Across the Roman Empire, paterae would have used for serving food or drink at dinner parties or for pouring libations at religious ceremonies. Such vessels, usually cast in bronze and finely decorated and ornate, featured a broad and shallow dish or bowl and fluted handles modelled in the shape of ram’s and wolf’s heads. It is most usual for these paterae to have ram’s head terminals to the handles, while dog’s or wolf’s head terminals are much rarer. Wolf’s heads were common decorative motives used on bronze vessels, mounts and appliques, strictly liked to the he ancient legend of the founding of Rome and worshipped as sacred animals to Mars.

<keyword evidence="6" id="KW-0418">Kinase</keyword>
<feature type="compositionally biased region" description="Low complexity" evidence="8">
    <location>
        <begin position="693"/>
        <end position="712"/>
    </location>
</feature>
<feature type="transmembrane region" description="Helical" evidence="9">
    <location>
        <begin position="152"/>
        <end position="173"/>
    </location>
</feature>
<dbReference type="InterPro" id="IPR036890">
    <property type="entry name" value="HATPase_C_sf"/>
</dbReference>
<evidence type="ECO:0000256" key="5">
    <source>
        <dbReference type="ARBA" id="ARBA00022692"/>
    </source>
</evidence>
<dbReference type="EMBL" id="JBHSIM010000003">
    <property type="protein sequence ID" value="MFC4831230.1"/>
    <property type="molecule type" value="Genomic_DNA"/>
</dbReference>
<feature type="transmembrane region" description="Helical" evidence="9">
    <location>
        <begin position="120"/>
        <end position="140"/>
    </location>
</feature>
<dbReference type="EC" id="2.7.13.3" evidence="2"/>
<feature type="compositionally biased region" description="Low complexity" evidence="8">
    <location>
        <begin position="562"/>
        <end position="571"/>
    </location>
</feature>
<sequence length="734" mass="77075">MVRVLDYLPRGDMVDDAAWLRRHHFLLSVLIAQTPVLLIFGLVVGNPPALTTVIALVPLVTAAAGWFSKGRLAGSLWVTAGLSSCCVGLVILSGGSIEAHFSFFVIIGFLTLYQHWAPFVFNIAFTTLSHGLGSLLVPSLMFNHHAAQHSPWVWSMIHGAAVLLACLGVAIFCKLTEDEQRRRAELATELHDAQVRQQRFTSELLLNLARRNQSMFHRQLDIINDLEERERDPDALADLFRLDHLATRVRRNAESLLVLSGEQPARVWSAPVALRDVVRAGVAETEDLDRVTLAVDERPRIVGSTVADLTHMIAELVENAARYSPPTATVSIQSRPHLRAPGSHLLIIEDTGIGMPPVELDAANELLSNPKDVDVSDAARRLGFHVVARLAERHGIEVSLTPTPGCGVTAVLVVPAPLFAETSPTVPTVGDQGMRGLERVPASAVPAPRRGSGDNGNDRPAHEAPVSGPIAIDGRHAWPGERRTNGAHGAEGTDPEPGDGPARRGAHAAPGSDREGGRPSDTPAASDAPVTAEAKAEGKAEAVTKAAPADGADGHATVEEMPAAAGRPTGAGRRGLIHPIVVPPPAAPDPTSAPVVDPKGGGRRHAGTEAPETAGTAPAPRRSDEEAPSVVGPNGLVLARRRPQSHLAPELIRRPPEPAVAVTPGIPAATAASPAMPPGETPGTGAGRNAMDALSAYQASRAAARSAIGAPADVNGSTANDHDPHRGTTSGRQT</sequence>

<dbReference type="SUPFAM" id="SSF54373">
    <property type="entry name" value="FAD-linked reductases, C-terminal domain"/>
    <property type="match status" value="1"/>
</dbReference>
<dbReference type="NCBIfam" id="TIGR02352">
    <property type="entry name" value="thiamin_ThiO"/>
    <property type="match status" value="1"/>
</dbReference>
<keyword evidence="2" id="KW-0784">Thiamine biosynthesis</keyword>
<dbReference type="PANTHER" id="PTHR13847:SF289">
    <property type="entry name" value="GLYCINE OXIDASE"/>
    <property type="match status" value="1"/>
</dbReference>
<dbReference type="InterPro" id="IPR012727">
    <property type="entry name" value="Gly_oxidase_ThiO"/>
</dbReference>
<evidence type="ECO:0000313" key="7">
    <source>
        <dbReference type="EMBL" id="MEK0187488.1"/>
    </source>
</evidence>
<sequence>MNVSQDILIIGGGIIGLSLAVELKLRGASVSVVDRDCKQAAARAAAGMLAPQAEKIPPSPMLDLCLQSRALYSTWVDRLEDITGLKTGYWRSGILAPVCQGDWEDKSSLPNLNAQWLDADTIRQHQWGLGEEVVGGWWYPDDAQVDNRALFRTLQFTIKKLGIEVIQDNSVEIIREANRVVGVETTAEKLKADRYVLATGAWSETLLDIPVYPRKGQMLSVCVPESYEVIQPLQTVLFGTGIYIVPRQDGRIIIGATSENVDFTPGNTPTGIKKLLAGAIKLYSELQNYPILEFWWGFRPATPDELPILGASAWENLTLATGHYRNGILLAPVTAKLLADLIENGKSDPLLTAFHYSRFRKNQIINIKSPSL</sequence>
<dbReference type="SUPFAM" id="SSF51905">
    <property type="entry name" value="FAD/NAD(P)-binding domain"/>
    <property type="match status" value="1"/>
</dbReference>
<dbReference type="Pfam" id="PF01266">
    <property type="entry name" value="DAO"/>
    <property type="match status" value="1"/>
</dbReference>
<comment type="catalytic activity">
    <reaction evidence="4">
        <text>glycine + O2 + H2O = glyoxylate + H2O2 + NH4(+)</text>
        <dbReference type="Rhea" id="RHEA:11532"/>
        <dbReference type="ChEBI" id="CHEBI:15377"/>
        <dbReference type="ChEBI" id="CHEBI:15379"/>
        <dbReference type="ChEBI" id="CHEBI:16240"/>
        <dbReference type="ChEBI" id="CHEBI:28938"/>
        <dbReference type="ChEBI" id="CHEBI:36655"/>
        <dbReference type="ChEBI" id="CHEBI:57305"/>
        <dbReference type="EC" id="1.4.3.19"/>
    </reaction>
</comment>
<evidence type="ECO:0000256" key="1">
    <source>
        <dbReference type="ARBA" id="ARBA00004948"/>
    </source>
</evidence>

Roman Bronze Patera Handle with Wolf
An extremely fine and well preserved Ancient Roman cast bronze handle, once belonged to a patera. The handle is modelled in the shape of a column’s shaft, with marked flutes, and ending in a wolf’s head finial. The animal’s facial features have been finely and naturalistically moulded, with engraved details to the fur.
Condition: Fine, with fragments to the original vessel still attached.